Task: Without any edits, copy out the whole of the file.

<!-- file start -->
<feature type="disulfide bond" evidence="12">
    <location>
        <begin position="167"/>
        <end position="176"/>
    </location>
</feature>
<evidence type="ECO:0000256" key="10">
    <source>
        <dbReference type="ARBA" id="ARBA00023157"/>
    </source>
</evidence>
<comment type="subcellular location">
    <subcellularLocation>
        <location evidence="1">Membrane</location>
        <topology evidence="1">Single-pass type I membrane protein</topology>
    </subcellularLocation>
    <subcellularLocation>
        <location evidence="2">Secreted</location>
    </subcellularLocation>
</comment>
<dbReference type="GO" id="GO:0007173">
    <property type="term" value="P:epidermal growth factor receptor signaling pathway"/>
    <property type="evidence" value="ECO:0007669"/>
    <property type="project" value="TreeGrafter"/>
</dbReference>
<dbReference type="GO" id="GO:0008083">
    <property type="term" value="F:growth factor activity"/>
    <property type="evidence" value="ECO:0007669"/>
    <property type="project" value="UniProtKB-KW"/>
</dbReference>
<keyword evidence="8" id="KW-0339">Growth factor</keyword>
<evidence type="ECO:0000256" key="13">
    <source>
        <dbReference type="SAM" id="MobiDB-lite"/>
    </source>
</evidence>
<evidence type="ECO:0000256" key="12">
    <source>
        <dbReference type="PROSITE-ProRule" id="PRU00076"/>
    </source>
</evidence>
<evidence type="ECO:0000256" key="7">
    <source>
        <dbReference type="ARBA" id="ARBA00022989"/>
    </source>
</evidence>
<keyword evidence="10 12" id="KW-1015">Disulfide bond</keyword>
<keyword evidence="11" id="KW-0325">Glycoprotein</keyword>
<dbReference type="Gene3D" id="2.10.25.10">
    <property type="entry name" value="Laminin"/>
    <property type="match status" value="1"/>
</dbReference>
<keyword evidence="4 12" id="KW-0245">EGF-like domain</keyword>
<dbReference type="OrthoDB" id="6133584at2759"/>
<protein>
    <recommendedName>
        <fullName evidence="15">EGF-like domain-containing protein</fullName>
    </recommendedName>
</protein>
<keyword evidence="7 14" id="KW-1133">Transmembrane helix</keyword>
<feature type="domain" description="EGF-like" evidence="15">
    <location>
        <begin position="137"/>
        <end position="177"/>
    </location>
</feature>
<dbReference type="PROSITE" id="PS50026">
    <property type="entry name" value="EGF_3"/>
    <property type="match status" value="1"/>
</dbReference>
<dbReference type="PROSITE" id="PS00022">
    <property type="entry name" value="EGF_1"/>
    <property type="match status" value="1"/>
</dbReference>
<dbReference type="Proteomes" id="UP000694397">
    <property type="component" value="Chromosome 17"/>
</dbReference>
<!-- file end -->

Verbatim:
<feature type="disulfide bond" evidence="12">
    <location>
        <begin position="167"/>
        <end position="176"/>
    </location>
</feature>
<evidence type="ECO:0000256" key="10">
    <source>
        <dbReference type="ARBA" id="ARBA00023157"/>
    </source>
</evidence>
<comment type="subcellular location">
    <subcellularLocation>
        <location evidence="1">Membrane</location>
        <topology evidence="1">Single-pass type I membrane protein</topology>
    </subcellularLocation>
    <subcellularLocation>
        <location evidence="2">Secreted</location>
    </subcellularLocation>
</comment>
<dbReference type="GO" id="GO:0007173">
    <property type="term" value="P:epidermal growth factor receptor signaling pathway"/>
    <property type="evidence" value="ECO:0007669"/>
    <property type="project" value="TreeGrafter"/>
</dbReference>
<dbReference type="GO" id="GO:0008083">
    <property type="term" value="F:growth factor activity"/>
    <property type="evidence" value="ECO:0007669"/>
    <property type="project" value="UniProtKB-KW"/>
</dbReference>
<keyword evidence="8" id="KW-0339">Growth factor</keyword>
<evidence type="ECO:0000256" key="13">
    <source>
        <dbReference type="SAM" id="MobiDB-lite"/>
    </source>
</evidence>
<evidence type="ECO:0000256" key="12">
    <source>
        <dbReference type="PROSITE-ProRule" id="PRU00076"/>
    </source>
</evidence>
<evidence type="ECO:0000256" key="7">
    <source>
        <dbReference type="ARBA" id="ARBA00022989"/>
    </source>
</evidence>
<keyword evidence="10 12" id="KW-1015">Disulfide bond</keyword>
<keyword evidence="11" id="KW-0325">Glycoprotein</keyword>
<dbReference type="Gene3D" id="2.10.25.10">
    <property type="entry name" value="Laminin"/>
    <property type="match status" value="1"/>
</dbReference>
<keyword evidence="4 12" id="KW-0245">EGF-like domain</keyword>
<dbReference type="OrthoDB" id="6133584at2759"/>
<protein>
    <recommendedName>
        <fullName evidence="15">EGF-like domain-containing protein</fullName>
    </recommendedName>
</protein>
<keyword evidence="7 14" id="KW-1133">Transmembrane helix</keyword>
<feature type="domain" description="EGF-like" evidence="15">
    <location>
        <begin position="137"/>
        <end position="177"/>
    </location>
</feature>
<dbReference type="PROSITE" id="PS50026">
    <property type="entry name" value="EGF_3"/>
    <property type="match status" value="1"/>
</dbReference>
<dbReference type="PROSITE" id="PS00022">
    <property type="entry name" value="EGF_1"/>
    <property type="match status" value="1"/>
</dbReference>
<dbReference type="Proteomes" id="UP000694397">
    <property type="component" value="Chromosome 17"/>
</dbReference>